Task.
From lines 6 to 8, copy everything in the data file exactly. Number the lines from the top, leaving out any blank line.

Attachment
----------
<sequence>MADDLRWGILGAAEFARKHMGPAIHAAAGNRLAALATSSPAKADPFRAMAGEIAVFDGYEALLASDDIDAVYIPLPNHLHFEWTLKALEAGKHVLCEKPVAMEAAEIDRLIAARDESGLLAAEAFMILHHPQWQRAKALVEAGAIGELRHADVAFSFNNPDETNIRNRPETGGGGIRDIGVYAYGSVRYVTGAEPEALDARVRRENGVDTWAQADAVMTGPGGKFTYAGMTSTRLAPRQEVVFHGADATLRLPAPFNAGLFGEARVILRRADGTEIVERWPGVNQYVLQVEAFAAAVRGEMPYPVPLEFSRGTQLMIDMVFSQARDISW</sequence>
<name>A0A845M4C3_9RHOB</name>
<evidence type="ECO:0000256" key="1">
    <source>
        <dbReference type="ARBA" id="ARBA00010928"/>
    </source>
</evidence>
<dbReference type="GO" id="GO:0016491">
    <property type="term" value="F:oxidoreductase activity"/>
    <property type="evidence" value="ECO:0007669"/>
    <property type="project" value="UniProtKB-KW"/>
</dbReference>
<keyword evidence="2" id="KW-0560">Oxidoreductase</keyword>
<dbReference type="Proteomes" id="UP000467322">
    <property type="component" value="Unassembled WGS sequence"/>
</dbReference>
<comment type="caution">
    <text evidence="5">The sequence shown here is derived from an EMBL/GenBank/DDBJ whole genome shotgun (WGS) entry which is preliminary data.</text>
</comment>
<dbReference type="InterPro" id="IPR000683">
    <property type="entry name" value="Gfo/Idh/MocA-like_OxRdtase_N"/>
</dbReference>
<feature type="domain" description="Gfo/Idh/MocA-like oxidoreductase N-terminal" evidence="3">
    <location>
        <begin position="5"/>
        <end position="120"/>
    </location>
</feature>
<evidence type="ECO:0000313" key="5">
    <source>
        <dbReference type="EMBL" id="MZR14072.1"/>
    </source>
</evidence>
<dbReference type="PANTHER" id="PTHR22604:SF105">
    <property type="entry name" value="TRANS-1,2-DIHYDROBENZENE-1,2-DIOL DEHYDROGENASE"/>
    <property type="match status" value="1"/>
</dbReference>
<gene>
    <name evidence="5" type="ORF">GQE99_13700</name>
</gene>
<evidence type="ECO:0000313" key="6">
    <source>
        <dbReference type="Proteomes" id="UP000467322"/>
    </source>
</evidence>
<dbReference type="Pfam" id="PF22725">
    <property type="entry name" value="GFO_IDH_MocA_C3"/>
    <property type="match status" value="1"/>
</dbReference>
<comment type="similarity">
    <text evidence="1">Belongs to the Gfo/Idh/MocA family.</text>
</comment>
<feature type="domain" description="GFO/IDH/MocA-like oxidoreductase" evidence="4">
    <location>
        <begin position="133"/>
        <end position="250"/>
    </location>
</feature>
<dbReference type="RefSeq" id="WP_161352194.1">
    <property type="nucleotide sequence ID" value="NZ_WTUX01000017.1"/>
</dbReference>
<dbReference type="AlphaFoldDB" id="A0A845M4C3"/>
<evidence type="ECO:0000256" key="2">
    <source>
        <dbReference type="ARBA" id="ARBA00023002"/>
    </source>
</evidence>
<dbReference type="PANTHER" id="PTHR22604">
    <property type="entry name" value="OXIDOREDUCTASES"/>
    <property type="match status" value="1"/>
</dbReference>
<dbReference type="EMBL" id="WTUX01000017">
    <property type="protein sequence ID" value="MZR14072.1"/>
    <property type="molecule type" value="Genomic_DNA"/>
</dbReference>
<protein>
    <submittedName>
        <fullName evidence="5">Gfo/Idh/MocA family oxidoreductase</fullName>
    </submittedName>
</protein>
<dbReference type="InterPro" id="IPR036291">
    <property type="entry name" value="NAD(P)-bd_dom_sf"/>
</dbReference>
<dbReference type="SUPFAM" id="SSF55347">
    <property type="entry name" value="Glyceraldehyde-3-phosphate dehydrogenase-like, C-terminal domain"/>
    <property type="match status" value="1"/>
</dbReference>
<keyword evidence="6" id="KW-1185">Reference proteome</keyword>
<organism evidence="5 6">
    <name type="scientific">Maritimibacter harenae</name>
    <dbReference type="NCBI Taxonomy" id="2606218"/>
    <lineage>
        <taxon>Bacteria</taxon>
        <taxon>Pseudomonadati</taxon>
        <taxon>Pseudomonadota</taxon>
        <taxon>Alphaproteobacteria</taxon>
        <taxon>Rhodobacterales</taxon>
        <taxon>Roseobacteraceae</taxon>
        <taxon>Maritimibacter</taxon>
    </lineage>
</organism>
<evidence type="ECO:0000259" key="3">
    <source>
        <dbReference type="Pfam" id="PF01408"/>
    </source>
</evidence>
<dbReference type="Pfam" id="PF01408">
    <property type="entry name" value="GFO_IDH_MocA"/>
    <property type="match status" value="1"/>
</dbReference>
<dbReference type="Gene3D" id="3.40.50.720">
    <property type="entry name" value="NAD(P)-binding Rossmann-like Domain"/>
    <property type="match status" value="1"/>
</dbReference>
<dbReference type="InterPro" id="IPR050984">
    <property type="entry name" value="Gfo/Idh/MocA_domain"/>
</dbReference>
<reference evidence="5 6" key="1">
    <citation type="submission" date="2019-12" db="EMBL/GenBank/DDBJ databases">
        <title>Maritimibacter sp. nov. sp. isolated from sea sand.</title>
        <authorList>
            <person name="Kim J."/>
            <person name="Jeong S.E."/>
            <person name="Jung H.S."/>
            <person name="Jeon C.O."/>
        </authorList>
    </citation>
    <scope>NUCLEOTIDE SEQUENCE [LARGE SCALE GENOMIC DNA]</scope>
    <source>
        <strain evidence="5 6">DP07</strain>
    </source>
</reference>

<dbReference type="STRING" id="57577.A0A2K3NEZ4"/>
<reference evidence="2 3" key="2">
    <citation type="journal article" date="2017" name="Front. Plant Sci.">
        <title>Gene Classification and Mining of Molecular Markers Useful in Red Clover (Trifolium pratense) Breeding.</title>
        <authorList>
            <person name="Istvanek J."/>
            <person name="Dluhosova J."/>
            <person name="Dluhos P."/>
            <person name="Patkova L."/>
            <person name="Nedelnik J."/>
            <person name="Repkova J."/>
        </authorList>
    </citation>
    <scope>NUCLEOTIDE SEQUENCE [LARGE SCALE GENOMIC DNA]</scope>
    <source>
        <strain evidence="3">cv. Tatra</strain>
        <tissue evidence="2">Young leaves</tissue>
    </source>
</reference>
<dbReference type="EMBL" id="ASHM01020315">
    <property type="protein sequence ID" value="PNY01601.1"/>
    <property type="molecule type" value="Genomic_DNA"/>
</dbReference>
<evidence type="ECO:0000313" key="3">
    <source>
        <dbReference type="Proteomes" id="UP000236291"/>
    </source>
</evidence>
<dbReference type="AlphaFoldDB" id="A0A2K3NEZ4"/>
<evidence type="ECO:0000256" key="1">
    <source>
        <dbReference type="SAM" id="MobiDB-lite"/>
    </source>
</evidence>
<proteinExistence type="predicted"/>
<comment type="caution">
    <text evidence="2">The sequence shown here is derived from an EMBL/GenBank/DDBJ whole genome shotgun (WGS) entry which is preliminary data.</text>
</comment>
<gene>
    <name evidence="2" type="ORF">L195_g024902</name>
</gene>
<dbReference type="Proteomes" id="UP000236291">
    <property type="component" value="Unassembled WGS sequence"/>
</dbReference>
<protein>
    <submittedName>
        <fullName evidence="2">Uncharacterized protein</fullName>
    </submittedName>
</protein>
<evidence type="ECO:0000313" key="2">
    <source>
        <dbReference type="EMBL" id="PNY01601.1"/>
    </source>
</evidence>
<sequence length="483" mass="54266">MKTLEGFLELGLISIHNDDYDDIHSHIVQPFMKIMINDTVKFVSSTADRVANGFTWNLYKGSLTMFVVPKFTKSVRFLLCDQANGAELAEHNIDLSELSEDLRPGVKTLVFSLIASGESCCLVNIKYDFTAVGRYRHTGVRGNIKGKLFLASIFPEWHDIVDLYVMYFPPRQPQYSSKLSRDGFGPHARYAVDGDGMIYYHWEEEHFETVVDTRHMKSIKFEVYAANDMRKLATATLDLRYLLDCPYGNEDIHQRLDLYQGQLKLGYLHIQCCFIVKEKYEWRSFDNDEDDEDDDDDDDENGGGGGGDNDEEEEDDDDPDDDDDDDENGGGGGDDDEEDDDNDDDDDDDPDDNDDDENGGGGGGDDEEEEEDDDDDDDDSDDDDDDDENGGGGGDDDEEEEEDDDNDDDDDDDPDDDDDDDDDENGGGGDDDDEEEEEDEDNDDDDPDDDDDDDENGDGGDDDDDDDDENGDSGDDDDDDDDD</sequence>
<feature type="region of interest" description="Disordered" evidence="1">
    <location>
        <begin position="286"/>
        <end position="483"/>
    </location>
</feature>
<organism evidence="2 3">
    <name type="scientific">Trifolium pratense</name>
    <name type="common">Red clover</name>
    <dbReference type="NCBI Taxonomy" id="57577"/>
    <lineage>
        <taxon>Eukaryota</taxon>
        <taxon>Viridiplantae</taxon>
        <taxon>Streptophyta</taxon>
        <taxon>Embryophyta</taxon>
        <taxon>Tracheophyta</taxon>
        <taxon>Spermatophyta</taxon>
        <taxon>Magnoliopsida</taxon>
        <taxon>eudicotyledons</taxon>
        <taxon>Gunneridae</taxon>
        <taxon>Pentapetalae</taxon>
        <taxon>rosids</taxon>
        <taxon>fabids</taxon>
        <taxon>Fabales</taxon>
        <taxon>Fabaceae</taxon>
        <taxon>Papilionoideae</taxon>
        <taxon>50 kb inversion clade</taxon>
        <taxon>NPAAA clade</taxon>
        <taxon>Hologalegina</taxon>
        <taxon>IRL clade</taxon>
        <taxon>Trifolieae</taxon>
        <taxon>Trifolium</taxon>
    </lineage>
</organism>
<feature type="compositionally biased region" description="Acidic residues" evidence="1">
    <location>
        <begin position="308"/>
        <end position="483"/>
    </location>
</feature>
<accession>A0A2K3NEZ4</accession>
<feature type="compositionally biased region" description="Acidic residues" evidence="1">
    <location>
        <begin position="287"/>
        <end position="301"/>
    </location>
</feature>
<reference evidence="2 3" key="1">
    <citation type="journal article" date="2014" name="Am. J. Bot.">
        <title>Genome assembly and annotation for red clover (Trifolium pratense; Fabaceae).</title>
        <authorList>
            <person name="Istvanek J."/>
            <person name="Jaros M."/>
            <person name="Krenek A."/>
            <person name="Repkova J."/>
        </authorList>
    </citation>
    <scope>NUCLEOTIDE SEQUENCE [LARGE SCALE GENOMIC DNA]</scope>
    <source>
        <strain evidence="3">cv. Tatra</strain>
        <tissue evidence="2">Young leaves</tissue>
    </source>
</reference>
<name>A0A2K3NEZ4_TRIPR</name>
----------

    </source>
</evidence>
<dbReference type="GO" id="GO:0016491">